Friday, 22 June 2012

Maniac 2: Mr Robbie

Hi there! Well after writing about the film "Maniac", starring Joe Spinell, I thought I'd just write a short post on the proposed sequel and the short promo film that was made.

"Maniac 2: Mr Robbie" was made in 1986, and was filmed by Buddy Giovinazzo who had only just made his first film "Combat Shock". Unfortunately shortly after this promo was filmed, Joe Spinell's untimely death cut short any plans for a feature film. Joe Spinell was upset that so many females were upset about the first film (not surprising really), that he decided to make the main character a vigilante who kills abusive parents.

Mr. Robbie is a children's tv personality, and receives a lot of mail from fans. Some of these children talk about how they are beaten up by their parents for watching too much tv. Mr. Robbie is upset about this and decides to bring the law into his own hands!

I could say more about this film, but the video at the bottom of the page says about all there is to know about this short film, and also includes the film as well.

It's too bad that Joe Spinell died before he had a chance to make a feature film. From this concept it looked like a good idea and could have been quite an enjoyable film!

Thanks for reading! (I told you it would be short!)


Tuesday, 19 June 2012

Man Bites Dog ( C'est Arrivé Près De Chez Vous/It Happened In Your Neighbourhood)

I first saw "Man Bites Dog" in 1999 when a friend of mine bought it on VHS, and it has really made an impression on me ever since. It is a Belgian film, released in 1991 and was directed by Andre Bonzel and Benoit Poelvoorde.

The film is a black & white mockumentary about a serial killer named Ben (Benoit Poelvoorde), who is being recorded for a warts and all documentary. The camera crew joins Ben while he is murdering people, visiting his family and friends, or listening to his views on a broad variety of subjects (poetry, cinema, music, the weight ratio needed to sink a human body in the water).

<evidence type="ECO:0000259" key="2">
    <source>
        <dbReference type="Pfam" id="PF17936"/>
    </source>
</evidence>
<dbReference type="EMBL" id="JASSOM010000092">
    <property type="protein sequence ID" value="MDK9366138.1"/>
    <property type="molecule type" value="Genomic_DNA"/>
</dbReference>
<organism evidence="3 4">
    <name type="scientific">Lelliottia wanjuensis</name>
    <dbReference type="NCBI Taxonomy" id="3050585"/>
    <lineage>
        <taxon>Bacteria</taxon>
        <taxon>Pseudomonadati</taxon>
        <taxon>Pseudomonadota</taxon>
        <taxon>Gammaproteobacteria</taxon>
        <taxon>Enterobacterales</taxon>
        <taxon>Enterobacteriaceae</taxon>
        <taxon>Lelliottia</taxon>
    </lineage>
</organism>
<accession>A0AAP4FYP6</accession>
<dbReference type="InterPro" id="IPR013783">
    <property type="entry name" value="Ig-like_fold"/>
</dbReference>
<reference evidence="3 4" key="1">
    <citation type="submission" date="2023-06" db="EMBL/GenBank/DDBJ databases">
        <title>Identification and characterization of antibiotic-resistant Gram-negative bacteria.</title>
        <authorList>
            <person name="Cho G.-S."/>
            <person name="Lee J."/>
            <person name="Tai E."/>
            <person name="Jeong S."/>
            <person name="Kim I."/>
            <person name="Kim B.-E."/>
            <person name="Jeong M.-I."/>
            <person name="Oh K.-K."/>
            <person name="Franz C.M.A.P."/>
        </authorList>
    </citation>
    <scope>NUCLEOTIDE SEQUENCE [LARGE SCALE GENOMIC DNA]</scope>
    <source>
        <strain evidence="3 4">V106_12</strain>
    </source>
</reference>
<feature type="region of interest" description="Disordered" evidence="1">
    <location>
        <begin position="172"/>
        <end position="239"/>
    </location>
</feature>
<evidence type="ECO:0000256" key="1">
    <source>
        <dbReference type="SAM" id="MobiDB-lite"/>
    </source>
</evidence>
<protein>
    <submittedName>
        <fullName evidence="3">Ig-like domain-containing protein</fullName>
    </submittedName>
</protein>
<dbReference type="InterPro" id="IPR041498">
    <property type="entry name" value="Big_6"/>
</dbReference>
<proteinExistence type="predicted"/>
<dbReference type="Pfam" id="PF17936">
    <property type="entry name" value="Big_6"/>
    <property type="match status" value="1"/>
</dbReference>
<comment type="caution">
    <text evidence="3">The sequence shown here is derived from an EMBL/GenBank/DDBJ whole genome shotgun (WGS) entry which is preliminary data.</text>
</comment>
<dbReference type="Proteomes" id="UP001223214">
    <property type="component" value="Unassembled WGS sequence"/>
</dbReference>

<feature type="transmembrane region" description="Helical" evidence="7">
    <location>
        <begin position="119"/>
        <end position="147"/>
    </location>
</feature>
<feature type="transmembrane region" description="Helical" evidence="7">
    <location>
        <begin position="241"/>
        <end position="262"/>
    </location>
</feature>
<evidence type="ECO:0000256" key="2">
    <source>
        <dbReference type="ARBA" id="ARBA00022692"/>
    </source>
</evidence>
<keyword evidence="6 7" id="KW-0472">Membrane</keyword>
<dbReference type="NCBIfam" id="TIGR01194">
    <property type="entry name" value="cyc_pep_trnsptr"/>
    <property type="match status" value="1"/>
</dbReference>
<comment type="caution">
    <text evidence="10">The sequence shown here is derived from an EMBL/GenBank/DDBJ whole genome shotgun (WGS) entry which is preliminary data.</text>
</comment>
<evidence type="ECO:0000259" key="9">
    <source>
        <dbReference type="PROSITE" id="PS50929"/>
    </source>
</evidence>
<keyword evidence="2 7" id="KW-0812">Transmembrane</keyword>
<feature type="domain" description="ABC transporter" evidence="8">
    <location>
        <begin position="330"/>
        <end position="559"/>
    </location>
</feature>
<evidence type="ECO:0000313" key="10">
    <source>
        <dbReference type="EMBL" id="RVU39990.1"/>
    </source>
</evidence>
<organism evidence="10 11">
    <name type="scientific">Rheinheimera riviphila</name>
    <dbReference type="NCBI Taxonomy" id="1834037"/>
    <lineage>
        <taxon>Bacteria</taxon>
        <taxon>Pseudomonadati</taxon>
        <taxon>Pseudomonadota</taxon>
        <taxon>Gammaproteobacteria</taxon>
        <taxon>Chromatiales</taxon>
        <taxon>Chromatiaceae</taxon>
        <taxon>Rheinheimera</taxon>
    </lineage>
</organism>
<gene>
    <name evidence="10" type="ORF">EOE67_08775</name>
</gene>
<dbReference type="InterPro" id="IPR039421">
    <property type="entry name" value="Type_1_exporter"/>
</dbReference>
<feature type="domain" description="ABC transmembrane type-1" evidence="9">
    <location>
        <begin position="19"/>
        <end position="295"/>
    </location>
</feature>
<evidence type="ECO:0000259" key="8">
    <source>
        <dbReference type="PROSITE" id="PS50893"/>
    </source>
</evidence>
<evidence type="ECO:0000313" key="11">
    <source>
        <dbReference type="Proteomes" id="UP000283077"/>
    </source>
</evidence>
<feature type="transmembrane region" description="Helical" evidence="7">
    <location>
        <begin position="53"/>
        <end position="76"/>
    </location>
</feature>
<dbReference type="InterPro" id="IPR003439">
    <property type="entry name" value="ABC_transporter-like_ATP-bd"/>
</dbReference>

After a while, the camera crew starts to get involved in the killing. Instead of just Ben murdering individual people, they target families and couples in their homes. The killing stops for a bit when Ben gets arrested after a victim escapes. Somehow he manages to escape jail but afterwards he, the camera crew, and his family are being targeted in some sort of revenge attack which pretty much ends in everyone's death.

This is just a brief outline of the plot, but there is so much more to this film than was mentioned. "Man Bites Dog" is very much a very funny at times, black comedy. He talks about how he likes to attack old people in their homes because they are easier to rob, as it can be made to look accidental and old people keep all their valuables in their property. He is very particular to postmen, who are his favourite victims. Ben is a very entertaining person in front of the camera, and has many insightful opinions on many different subjects which he talks about at length. This gives him a bit more depth than most films of this type.

It can be that entertaining at times, that when the violence does happen it can be very sobering. The deaths are filmed quite realistically, and most are very violent. There are some scenes that are very hard to swallow, especially once the camera crew become involved in the killing. In one scene a family at home are targeted, the camera crew smother the child while Ben deals with the family. In the worst scene, after an entertaining scene of the group getting drunk, they target a couple at home. What follows is a disturbing rape scene, followed by a horrific morning after scene of the aftermath.

As disturbing as these scenes are, I hope it doesn't put you off watching the film entirely. As grim as I've made the film sound, "Man Bites Dog" has a lot of humorous scenes and the main character Ben can be really funny and engaging. It won various awards around the world, including two awards at Cannes.

As you can assume, the film was very controversial when released. Even the posters couldn't escape controversy. The poster depicts Ben shooting downwards, while a small amount of blood and a baby's dummy are shown flying through the air. This never happens in the film nor is it suggested. Even though, certain posters for this film replace the dummy with a pair of dentures! At the bottom of the page is a comparison of the two posters. The left image is "graphic" and the right image is "censored".

Saturday, 16 June 2012